So I can only imagine how thrilled and relieved the Bunch bunch must have felt when they discovered gays living right here in Tennessee and, yes, having the nerve to even think about adopting a child. Standing on the shoulders of such bold Southern luminaries as Bull Connor, Strom Thurmond, Lester Mattox and those thousands of brave men concealed inside their white hoods, Sens. Black and Jackson and their ilk have wasted no time blazing ahead to again lead their fellow Southerners into the light of discrimination and intolerance.

I am a gay woman, a Southerner whose family helped settle the city of Nashville and the state of Tennessee. My great-great-great grandfather died for the South in the civil war. How dare you shameful politicos tell me—a true Tennessean who is a kind and loving life-partner, aunt, sister, daughter, cousin and friend—that I am unfit for parenting! Your cruelty to Tennessee's gay citizens and its thousands of children who will never know any home life at all makes me feel profoundly ashamed to be a Tennessean.

Judy Wilson

judester901@yahoo.com (Nashville)

Nashbogus?

Yeah, they just found out about bluegrass in Austin, genius ("The Spin," Feb. 24).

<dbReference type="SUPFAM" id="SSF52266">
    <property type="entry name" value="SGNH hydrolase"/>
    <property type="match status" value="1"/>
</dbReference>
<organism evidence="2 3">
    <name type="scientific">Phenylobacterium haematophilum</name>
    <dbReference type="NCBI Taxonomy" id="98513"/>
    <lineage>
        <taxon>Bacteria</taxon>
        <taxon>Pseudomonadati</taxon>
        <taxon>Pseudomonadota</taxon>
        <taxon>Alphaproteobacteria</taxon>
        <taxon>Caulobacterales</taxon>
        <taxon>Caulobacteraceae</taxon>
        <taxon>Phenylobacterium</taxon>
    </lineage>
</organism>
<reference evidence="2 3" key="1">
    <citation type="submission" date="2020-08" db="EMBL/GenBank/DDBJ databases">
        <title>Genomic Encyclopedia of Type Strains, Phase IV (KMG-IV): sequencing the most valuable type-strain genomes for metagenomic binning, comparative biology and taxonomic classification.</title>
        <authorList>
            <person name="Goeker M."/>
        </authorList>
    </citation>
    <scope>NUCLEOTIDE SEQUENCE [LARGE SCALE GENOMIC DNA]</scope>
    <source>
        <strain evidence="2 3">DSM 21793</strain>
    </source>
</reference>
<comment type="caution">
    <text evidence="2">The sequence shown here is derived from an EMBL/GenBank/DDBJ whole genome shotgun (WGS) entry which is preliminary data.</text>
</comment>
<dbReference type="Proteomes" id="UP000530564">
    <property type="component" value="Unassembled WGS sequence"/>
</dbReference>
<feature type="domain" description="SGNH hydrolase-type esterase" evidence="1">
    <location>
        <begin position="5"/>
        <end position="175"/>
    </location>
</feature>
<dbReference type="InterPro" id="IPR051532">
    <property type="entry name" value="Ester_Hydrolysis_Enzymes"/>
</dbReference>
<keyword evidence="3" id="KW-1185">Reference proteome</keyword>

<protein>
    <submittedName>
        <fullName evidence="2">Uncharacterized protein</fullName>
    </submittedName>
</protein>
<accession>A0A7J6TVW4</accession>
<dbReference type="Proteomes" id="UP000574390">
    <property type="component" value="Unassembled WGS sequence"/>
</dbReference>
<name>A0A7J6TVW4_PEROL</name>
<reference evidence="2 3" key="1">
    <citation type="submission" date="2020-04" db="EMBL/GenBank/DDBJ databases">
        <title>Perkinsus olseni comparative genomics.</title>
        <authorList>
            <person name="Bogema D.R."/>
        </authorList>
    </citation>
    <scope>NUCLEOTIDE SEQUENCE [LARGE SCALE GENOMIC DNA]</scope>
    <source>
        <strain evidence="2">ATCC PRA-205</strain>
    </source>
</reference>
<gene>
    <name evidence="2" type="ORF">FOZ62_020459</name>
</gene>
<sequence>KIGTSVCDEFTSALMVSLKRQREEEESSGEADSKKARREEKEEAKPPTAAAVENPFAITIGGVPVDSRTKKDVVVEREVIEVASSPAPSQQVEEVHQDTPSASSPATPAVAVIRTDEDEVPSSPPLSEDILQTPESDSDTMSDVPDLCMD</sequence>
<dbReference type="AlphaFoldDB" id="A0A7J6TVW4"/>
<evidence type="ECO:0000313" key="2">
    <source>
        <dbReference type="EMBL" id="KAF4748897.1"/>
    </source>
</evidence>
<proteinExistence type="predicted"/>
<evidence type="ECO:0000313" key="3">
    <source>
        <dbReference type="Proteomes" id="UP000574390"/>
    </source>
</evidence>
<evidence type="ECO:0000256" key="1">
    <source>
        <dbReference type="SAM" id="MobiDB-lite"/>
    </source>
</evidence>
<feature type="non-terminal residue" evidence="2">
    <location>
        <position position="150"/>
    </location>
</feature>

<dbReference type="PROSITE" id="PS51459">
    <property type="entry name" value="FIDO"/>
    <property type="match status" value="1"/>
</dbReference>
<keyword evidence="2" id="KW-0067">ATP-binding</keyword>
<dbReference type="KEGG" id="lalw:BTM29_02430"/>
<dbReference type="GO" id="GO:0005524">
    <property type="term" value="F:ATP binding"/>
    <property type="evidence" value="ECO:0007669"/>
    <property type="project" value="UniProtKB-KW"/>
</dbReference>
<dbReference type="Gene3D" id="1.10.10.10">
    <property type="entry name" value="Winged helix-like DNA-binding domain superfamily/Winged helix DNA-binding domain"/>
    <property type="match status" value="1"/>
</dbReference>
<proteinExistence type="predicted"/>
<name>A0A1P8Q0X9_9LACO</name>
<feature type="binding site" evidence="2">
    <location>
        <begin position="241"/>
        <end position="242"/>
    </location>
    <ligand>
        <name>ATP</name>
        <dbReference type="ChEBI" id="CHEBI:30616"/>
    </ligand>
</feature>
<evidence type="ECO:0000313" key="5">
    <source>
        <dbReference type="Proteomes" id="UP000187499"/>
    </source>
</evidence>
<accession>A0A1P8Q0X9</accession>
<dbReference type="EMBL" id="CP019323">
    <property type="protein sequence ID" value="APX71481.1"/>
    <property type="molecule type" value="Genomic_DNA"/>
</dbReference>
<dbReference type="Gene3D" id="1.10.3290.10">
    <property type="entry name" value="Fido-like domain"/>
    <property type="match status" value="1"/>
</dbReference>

Have you been to Austin? If so, head back again and check out their music scene when SXSW isn't going on. You'll be pleasantly surprised I'm sure. Austin is a blues-rock sort of town. No country, no twang, and if you want bluegrass, hit up String Cheese Incident's three-night run that happens every April, without fail, at Stubb's.

Don't try to hide your jealousy. Anyone familiar with both Nashville and Austin knows that the little Texas town is more musically on fire than Nashvegas ever could be. I wish even half the musicians who do shows in Austin would come here.

Anna Zdon

annazdon@lycos.com (Nashvegas)

Stereotypo

Thank you for your recent coverage of Ruby Green and the art of Donte' K. Hayes ("Our Darkest Fears," Feb. 17). I enjoyed reading about this groundbreaking artist and Ruby Green's continuing support of cutting edge art in Nashville.

The article suggested that Little Black Sambo was created as a caricature of the African American male. That is not exactly true. Although the name "Sambo" has been associated with African Americans since the early 1700s, Helen Bannerman's popular book, The Story of Little Black Sambo, was set in India. The fact that Mr. Hayes includes Sambo in his work is, in my opinion, an acknowledgement that issues of stereotyping and discrimination affect those outside of the African American community as well.

It is important to recognize that these issues affect our entire society and the way that we relate to the larger world. None of us will be truly free until all of us are free.

Landry Butler

(Ruby Green board member)

landry@strangefish.org